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'Rookies' are your future: 3 tips for assessing their first year

Raffael Lichdi for Progressive Dairy Published on 06 June 2022

Every team has its own philosophy on developing young talent. The goal for most coaches is to turn all first-year players, the rookies, into dependable assets that can have a big impact on the game while setting the team up for long-term success.

Considered a rookie, a first-lactation cow can and should have a positive impact and contribute to the herd’s bottom line. However, the first year in the parlor can be filled with ups and downs. As the coach, you need to analyze her performance and determine if she is helping or hurting your team’s average milk production and profitability. Looking at how your first-lactation cows’ performance stacks up to your mature cows might give you some answers.



Animal size and maturity at calving matters

First question: Are your rookies undersized? The goal is to have first-calf heifers of sufficient size and maturity at calving. The rule of thumb is that they should calve at 22 months and be 85% of the size and weight of mature cows in your herd. If they are undersized, the feed they eat will go more toward growth and less toward milk production.

If they calve later than 22 months, it can cost up to $10 per head per day for every day they show up late to the parlor. This dollar amount is based on factoring in the carrying cost (feed expenses plus operating costs) and missed milk revenue.

Along with evaluating size and age, a rookie’s milk production should be at least 80% of mature animals for peak and lactation. The First Defense team and I have customers that we work with pushing 90% peak and lactation milk production of mature animals. That achievement has really helped them maximize facility and investment efficiencies.

Early challenges can have lasting effects

Most coaches agree that successful players emerge from good feeder programs. What if your rookie analysis shows there is an opportunity to improve the numbers? It means looking back at the entire calf and heifer program and developing the rookies more effectively before they reach the parlor. Is there an obvious bottleneck where calves are slow to take off or heifers plateau or even lose momentum? Where is the opportunity to do better?

A wise calf consultant once told me, “A calf never gets a second chance to get a good start.” On day one, you are setting up that calf for a lifetime of health and performance. Achieving passive immunity is the critical first step. Getting good-quality colostrum into the calf in the first hours of life is priority. Calves should receive about 10% to 15% of their birthweight, which equals about 4 quarts. Multiple feedings of colostrum or even good-quality transition milk for second or third feedings will help provide additional improved nutrition and immunity.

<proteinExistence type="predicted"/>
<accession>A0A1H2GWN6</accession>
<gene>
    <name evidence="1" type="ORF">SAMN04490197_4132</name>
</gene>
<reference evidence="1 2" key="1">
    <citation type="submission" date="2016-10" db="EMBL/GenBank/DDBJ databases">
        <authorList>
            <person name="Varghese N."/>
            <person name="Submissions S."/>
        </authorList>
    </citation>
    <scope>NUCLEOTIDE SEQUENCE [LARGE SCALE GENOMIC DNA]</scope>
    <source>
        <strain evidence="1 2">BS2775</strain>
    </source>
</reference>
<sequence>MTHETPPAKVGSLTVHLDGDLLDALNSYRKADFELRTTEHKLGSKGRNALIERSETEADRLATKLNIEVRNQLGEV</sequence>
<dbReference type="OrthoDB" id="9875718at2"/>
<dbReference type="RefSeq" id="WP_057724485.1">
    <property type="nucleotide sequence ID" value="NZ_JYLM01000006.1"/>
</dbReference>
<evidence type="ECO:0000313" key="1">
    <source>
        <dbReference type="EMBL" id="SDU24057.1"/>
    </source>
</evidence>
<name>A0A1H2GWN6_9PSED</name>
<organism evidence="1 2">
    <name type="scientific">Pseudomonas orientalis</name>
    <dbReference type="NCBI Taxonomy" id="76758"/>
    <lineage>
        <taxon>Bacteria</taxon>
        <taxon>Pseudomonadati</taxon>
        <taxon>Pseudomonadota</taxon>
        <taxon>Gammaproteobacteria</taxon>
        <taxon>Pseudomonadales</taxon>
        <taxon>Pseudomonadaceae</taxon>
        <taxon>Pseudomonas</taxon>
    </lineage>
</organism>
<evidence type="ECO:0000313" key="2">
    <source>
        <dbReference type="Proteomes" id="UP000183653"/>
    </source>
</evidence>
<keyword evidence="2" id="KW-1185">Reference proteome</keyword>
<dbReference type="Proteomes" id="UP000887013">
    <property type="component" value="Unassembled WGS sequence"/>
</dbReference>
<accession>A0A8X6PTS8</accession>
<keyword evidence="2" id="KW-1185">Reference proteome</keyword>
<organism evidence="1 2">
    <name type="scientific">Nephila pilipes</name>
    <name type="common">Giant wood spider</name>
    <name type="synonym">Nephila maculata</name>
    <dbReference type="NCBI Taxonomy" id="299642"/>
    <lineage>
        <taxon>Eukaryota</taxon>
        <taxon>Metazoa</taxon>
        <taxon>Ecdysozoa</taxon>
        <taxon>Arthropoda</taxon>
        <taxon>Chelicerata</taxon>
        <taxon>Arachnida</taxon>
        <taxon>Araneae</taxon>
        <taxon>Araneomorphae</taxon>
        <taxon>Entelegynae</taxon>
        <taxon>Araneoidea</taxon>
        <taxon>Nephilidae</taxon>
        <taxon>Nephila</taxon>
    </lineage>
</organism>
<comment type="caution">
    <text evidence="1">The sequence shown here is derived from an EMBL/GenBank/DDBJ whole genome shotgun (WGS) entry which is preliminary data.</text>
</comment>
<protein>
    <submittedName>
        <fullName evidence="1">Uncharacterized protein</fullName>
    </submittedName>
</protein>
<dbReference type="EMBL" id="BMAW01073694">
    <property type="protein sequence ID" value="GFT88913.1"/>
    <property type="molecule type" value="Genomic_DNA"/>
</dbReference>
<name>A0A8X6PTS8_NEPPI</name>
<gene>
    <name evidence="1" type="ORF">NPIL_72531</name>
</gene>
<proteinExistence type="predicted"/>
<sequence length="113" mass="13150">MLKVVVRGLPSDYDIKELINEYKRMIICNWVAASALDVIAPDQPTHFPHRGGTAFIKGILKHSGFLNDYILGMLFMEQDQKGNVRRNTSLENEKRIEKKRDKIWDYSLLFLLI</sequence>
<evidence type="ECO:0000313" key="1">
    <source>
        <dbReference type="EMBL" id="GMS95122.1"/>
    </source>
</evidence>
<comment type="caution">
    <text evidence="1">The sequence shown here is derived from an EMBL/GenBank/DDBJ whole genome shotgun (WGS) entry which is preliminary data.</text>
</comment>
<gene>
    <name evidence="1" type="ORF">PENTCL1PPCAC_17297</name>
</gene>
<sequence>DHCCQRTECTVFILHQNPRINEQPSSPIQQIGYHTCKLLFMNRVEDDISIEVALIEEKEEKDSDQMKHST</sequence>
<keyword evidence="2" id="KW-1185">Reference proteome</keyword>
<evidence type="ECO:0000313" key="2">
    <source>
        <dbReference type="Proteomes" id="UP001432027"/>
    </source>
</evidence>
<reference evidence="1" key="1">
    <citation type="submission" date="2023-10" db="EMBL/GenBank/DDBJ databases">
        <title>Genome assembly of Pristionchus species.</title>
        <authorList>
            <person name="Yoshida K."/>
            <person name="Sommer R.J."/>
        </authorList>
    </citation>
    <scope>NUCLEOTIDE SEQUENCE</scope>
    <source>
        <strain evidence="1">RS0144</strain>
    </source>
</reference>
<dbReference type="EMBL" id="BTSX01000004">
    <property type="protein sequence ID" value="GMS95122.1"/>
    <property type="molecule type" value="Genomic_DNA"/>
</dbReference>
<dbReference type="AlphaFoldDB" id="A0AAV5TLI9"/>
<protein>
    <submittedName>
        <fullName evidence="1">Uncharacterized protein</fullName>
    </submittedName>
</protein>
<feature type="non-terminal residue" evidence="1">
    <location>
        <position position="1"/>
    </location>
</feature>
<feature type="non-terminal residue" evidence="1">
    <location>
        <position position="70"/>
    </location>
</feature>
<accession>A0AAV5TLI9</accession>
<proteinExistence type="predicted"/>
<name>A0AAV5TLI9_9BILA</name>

How would you rank your colostrum management program? According to a 2014 USDA National Animal Health Monitoring System study, 13.5% of 1,005 Holstein heifer calves from the eastern region of the U.S. (Indiana, Iowa, Kentucky, Michigan, Minnesota, Missouri, New York, Ohio, Pennsylvania, Vermont, Virginia and Wisconsin) had failure of passive transfer. This failure can result in increased risk for morbidity and mortality, plus a reduced rate of gain, a higher culling rate and lower milk production once these calves hit the parlor.

Early health incident prevention is critical

Along with good nutrition, it’s important for athletes to stay healthy. It is the same for your calves. How can we do even better with calves, protecting them against the most common health challenges?

Preventing scours and the respiratory issues that often follow will not only save labor and treatment cost, but more importantly, it keeps heifers gaining every day. We’re working with many farmers who have a 99% or greater completion rate and zero treatments for scours and respiratory issues. Daily weight gain along with a healthy immune system can go a long way to meeting first-lactation goals and maximizing profitability.

Even if you are using a calf ranch and ship your calves on day one, it’s important to make that first day the best it can possibly be. Early investment can help increase long-term performance and profitability of the animals you get back.

The team and I walk hutches and maternity pens and love to visit with farmers and talk about goals, from the first few hours of birth to first lactation and beyond. Getting calves off to a good start is key to reaching first-lactation goals. We like to help set calves up for success from day one, including reducing treatments and decreasing costs. Healthy calves turn into productive rookies (first-lactation heifers) who help you win the game as profitable cows.  end mark

Raffael Lichdi
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